1924, China, Chekiang Province. Silver 10 Cents Coin. Brilliant Gem! PCGS MS-64!
Mint Year: 1924 Region: Chekiang Denomination: 10 Cents Reference: L&M-289, KM-371. R! Condition: Certified and graded by PCGS as MS-64! Material: Silver
Obverse: Crossed flags of the Republic, bound with a band with and without inner circle.
Reverse: Chinese characters around central dot. Legend: CHE-KIANG PROVINCE * TEN CENTS * ;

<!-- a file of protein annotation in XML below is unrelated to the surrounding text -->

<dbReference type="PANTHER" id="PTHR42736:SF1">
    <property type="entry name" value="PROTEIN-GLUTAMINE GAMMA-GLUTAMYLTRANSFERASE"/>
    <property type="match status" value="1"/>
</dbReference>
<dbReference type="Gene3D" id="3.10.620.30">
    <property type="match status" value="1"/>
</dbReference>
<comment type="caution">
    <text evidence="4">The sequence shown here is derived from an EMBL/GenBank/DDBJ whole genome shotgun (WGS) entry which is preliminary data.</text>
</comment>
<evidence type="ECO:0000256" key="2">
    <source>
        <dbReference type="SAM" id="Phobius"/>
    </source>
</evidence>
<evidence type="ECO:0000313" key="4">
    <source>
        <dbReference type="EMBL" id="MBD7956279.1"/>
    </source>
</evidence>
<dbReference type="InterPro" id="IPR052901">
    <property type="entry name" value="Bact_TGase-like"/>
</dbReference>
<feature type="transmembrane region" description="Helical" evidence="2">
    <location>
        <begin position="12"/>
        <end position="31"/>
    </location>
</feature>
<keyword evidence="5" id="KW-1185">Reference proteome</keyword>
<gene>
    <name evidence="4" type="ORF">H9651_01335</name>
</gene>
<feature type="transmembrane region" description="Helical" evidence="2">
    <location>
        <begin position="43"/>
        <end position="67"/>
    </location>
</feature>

The Guangxu Emperor (simplified Chinese: 光绪帝; traditional Chinese: 光緒帝; pinyin: Guāngxùdì; Wade-Giles: Kwang Hsu) (14 August 1871–14 November 1908), born Zaitian (Chinese: 載湉), was the tenth emperor of the Manchu-led Qing Dynasty, and the ninth Qing emperor to rule over China proper. His reign lasted from 1875 to 1908, but in practice he ruled, under Empress Dowager Cixi’s influence, only from 1889 to 1898. He initiated the Hundred Days' Reform, but was abruptly stopped when Cixi launched a coup in 1898, after which he was put under house arrest until his death. His reign name means “The Glorious Succession”. Even after he began formal rule, Cixi continued to influence his decisions and actions, despite residing for a period of time at the Imperial Summer Palace (Yiheyuan) which she had ordered Guangxu’s father, the Prince Chun, to construct, with the official intention not to intervene in politics. After taking power, Guangxu was obviously more reform-minded than the conservative-leaning Cixi. He believed that by learning from constitutional monarchies like Japan, China would become more politically and economically powerful. In June 1898, Guangxu began the Hundred Days' Reform, aimed at a series of sweeping political, legal, and social changes. For a brief time, after the supposed retirement of Empress Dowager Cixi, Emperor Guangxu issued edicts for a massive number of far-reaching modernizing reforms with the help of more progressive Qing mandarins like Kang Youwei and Liang Qichao. Changes ranged from infrastructure to industry and the civil examination system. Guangxu issued decrees allowing the establishment of a modern university in Beijing, the construction of the Lu-Han railway, and a system of budgets similar to that of the west. The initial goal was to make China a modern, constitutional empire, but still within the traditional framework, as with Japan’s Meiji Restoration. The reforms, however, were not only too sudden for a China still under significant neo-Confucian influence and other elements of traditional culture, but also came into conflict with Cixi, who held real power. Many officials, deemed useless and dismissed by Guangxu, were begging Cixi for help. Although Cixi did nothing to stop the Hundred Days' Reform from taking place, she knew the only way to secure her power base was to stage a military coup. Guangxu was made aware of such a plan, and asked Kang Youwei and his reformist allies to plan his rescue. They decided to use the help of Yuan Shikai, who had a modernized army, albeit only 6,000-. Cixi relied on Ronglu’s army in Tianjin. But Yuan Shikai was beginning to show his skill in politics. The day before the staged coup was supposed to take place, Yuan chose his best political route and revealed all the plans to Ronglu, exposing the Emperor’s plans. This raised Cixi’s trust in Yuan, who thereby became a lifetime enemy of Guangxu. In September 1898, Ronglu’s troops took all positions surrounding the Forbidden City, and surrounded the Emperor when he was about to perform rituals. Guangxu was then taken to Ocean Terrace, a small palace on an island in the middle of a lake linked to the rest of the Forbidden City with only a controlled causeway. Cixi followed with an edict dictating Guangxu’s total disgrace and “not being fit to be Emperor”. Guangxu’s reign had effectively come to an end. For his house arrest, even court eunuchs were chosen to strategically serve the purpose of confining him. There was also a crisis involving Guangxu’s removal and abdication and the installment of a new Emperor. Although Empress Dowager Cixi never forced Emperor Guangxu to abdicate, and his era had in name continued until 1908, Emperor Guangxu lost all honours, respect, power, and privileges given to the Emperor other than its name. Most of his supporters were exiled, and some, including Tan Sitong, were executed in public by Empress Dowager Cixi. Kang Youwei continued to work for a more progressive Qing Empire while in exile, remaining loyal to the Guangxu Emperor and hoping to eventually restore him to power. Western governments, too, were in favour of the Guangxu Emperor as the only power figure in China, failing to recognize Empress Dowager Cixi. A joint official document issued by western governments stated that only the name “Guangxu” was to be recognized as the legal authoritative figure, over all others. Empress Dowager Cixi was angered by the move. There was dispute, for a period of time, over whether the Guangxu Emperor should continue to reign, even if only in name, as Emperor, or simply be removed altogether. Most court officials seemed to agree with the latter choice, but loyal Manchus such as Ronglu pleaded otherwise. Pujun, son of the conservative Prince Duan, was designated as his heir presumptive. In 1900, the Eight-Nation Alliance of Western powers and Japan entered China and on 14 August occupied Beijing following a Chinese declaration of war which the Guangxu Emperor opposed, but had no power to stop. Emperor Guangxu fled with Empress Dowager Cixi to Xi’an, dressed in civilian outfits. Returning to the Forbidden City after the withdrawal of the western powers, Emperor Guangxu was known to have spent the next few years working in his isolated palace with watches and clocks, which had been a childhood fascination, some say in an effort to pass the time until the death of the Empress Dowager Cixi. He still had supporters, whether inside China or in exile, who wished to return him to real power. Guangxu died on 14 November 1908, a day before Empress Dowager Cixi. He died relatively young, at the age of 37. For a long time there were several theories about Guangxu’s death, none of which were completely accepted by historians. Most were inclined to maintain that Guangxu was poisoned by Cixi (herself very ill) because she was afraid of Guangxu reversing her policies after her death, and wanted to prevent this from happening. The fact that the two died a day apart is significant. Another possibility is that Guangxu was poisoned by Yuan Shikai, who knew that if Guangxu were to ever come to power again, Yuan Shikai would likely be executed for treason. There are no reliable sources to prove either theory, but the second one has a certain amount of circumstantial evidence to it, because Li Lianying was murdered, possibly by Yuan, after Guangxu died. Official court documents and doctors' records from the time suggested that Guangxu did die from natural causes. The Emperor had long been sick anyhow, and the records indicate that the Emperor’s condition began to worsen several days before his death. But the illness could have been caused by poison, administered in small doses over a long period of time. On 4 November 2008, forensic tests revealed that the level of arsenic in the Emperor’s remains was 2,000 times higher than that of ordinary people. China Daily quoted a historian, Dai Yi, who speculated that Cixi may have known of her imminent death and may have worried that Guangxu would continue his reforms after her death. In any event, Guangxu was succeeded by Empress Dowager Cixi’s handpicked heir, his nephew Puyi, who took on the era name Xuantong (Xuantong Emperor). Guangxu’s consort, who became the Empress Dowager Longyu, signed the abdication decree as regent in 1912, ending two thousand years of imperial rule in China. Empress Dowager Longyu died, childless, in 1913. After the revolution of 1911, the new Republic of China funded the construction of Guangxu’s mausoleum in the Western Qing Tombs. The tomb was robbed during the Chinese civil war and the underground palace (burial chamber) is now open to the public.